Sunday, January 16, 2011

Brave Enough to Ask Questions

From Called to Question by Joan Chittister

(Here she is writing about being brave enough to ask all these new spiritual questions.)

As exciting as the situation may be, it is not always a comfortable place to be. But there is no going back. The old answers simply are not adequate to the resolution of the new questions.

This book…is my own attempt to look under every rock inside my own heart to determine what of life is still really gold and what of the answers that remain from the past is now simply fool’s dust.

I offer this book as an invitation to others to trust not only their right but their responsibility to honor their own questions, not as a breach of fidelity but as the faithful pursuit of the ancient and eternally ongoing search for “the good, the true and the beautiful.”

(After a story about a life-changing episode in the church.) That was the day I began the conscious, peri-lous journey from religion to spirituality, from the certainties of dogma to that long, slow personal journey into God.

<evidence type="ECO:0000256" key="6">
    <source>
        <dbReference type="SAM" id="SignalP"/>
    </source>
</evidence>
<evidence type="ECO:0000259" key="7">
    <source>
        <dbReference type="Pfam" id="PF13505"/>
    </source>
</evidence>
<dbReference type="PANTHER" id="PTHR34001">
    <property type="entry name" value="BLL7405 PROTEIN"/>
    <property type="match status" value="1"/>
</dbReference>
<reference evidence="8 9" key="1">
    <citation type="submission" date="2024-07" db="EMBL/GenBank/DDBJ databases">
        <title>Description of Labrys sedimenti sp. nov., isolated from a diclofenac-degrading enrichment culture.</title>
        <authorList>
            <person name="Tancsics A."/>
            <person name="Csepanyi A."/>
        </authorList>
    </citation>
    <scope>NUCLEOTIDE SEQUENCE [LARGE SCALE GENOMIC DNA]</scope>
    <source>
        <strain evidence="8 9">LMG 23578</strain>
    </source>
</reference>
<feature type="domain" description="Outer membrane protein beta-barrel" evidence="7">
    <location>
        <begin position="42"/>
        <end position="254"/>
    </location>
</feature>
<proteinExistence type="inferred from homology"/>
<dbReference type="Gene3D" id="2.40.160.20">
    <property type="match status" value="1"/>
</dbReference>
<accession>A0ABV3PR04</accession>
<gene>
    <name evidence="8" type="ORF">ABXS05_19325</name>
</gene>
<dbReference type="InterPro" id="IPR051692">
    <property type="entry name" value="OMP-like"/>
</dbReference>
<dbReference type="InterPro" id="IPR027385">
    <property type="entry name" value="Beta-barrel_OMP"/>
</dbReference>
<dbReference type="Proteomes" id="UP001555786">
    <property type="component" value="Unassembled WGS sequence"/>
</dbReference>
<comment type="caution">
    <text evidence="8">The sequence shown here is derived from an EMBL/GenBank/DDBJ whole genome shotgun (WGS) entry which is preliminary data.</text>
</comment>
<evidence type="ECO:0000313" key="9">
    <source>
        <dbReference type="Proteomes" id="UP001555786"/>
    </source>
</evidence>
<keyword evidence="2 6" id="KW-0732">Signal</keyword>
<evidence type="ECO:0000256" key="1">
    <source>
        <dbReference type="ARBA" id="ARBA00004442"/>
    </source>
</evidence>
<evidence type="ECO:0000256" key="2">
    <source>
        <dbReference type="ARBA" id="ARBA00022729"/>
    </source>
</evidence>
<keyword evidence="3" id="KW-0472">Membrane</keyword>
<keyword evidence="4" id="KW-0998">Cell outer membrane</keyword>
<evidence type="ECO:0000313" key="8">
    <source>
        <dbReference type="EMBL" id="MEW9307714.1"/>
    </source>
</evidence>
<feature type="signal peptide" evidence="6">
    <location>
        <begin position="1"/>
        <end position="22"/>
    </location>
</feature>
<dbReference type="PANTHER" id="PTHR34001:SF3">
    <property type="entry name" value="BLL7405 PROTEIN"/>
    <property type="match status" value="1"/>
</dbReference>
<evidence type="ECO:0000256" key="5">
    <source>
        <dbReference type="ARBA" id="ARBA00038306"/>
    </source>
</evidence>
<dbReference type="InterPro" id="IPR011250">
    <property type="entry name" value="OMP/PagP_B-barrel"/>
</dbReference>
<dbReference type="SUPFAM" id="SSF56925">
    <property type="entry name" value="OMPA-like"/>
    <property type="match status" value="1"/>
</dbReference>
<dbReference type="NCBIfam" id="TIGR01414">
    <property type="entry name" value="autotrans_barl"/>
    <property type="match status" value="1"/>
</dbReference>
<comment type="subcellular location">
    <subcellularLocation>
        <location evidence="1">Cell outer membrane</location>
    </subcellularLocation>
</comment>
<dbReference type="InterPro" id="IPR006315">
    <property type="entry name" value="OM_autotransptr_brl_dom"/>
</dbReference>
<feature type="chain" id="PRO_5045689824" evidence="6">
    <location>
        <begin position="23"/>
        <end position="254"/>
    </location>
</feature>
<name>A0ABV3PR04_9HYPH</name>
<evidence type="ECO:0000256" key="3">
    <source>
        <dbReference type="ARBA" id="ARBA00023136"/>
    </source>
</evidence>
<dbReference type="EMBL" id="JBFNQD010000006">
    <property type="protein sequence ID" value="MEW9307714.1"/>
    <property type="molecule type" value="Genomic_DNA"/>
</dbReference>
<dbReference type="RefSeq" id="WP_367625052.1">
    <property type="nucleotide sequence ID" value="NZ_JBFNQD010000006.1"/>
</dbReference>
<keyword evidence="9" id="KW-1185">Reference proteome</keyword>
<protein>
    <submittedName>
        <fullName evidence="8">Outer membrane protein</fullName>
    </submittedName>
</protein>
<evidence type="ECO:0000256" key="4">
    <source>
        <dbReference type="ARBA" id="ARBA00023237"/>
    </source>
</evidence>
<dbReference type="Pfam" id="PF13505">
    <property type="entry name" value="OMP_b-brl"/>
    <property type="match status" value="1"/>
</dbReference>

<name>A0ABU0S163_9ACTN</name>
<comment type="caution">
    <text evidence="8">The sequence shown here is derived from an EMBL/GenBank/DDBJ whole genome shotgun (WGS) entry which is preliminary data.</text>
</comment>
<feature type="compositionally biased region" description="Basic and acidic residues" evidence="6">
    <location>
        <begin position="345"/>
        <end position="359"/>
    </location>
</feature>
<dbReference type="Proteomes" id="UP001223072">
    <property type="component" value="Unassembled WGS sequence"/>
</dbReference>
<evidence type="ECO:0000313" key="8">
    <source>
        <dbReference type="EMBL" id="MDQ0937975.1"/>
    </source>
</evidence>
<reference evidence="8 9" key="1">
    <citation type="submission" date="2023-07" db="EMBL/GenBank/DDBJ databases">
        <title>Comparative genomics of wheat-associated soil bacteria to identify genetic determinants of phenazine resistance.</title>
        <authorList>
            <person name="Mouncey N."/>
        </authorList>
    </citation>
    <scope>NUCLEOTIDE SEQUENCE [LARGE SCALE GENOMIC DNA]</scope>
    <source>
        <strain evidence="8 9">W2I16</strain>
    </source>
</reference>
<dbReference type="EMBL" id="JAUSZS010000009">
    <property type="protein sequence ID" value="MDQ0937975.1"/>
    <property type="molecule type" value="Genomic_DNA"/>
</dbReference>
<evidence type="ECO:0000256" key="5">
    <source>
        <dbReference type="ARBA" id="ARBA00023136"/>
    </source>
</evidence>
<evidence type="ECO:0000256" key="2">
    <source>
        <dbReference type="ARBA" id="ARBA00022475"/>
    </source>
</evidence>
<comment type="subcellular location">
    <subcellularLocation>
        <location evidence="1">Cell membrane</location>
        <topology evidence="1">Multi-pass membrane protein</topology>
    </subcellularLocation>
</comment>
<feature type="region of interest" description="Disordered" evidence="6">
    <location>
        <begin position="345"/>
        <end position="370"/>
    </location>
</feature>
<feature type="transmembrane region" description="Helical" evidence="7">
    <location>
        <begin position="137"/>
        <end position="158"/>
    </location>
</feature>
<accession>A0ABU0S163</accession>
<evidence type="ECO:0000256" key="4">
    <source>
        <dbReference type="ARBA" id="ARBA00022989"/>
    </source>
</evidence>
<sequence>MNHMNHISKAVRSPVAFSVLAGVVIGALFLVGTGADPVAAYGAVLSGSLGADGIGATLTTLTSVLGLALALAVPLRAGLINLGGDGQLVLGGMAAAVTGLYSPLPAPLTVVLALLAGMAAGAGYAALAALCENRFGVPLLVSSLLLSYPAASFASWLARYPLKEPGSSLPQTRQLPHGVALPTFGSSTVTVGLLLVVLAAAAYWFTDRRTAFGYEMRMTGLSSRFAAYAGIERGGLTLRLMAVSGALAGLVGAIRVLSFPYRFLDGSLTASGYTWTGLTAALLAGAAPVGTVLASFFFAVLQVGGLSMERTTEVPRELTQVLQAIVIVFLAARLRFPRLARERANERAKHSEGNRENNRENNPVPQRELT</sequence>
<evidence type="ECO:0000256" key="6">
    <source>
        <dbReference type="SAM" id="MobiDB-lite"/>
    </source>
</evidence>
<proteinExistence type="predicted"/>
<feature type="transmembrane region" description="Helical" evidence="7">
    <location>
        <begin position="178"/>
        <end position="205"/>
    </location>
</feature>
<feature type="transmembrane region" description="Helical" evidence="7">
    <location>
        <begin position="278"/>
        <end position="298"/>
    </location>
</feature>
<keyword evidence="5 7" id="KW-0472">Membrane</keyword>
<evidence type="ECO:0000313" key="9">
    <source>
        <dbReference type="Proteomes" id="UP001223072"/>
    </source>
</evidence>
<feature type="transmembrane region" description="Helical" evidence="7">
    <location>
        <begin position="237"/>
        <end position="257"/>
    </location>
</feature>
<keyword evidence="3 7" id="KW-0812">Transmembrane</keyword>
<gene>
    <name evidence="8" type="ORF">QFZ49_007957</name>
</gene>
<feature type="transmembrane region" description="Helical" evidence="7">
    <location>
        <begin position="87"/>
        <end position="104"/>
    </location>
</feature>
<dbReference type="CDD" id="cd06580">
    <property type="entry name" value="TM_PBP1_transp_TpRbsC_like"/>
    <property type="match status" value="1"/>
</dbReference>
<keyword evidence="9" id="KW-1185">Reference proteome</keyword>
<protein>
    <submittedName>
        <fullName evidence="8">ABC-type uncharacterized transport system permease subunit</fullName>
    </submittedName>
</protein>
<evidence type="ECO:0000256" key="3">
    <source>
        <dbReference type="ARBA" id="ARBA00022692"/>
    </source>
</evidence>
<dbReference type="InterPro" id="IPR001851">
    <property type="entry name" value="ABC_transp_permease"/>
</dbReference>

I began to trust the questions themselves to lead me beyond answers to understanding, beyond practice to faith.

It is possible, of course, to wend our way through life superficially, questioning nothing and calling that faith. Or we can choose to look ourselves in the center of our souls, admit the worst, whatever the pain of that, and pursue the best, even when we are totally unsure where that pursuit will take us.

[This book] is a personal excursion through questions that for years I feared to ask because they had all been answered. Now I am convinced that not to answer them for ourselves means that we will fail in the only thing that, in the end, the spiritual life is all about—the search for meaning and for life.

We can only become spiritual adults when we go beyond the answers, beyond the fear of uncertainty, to that great encompassing mystery of life that is God.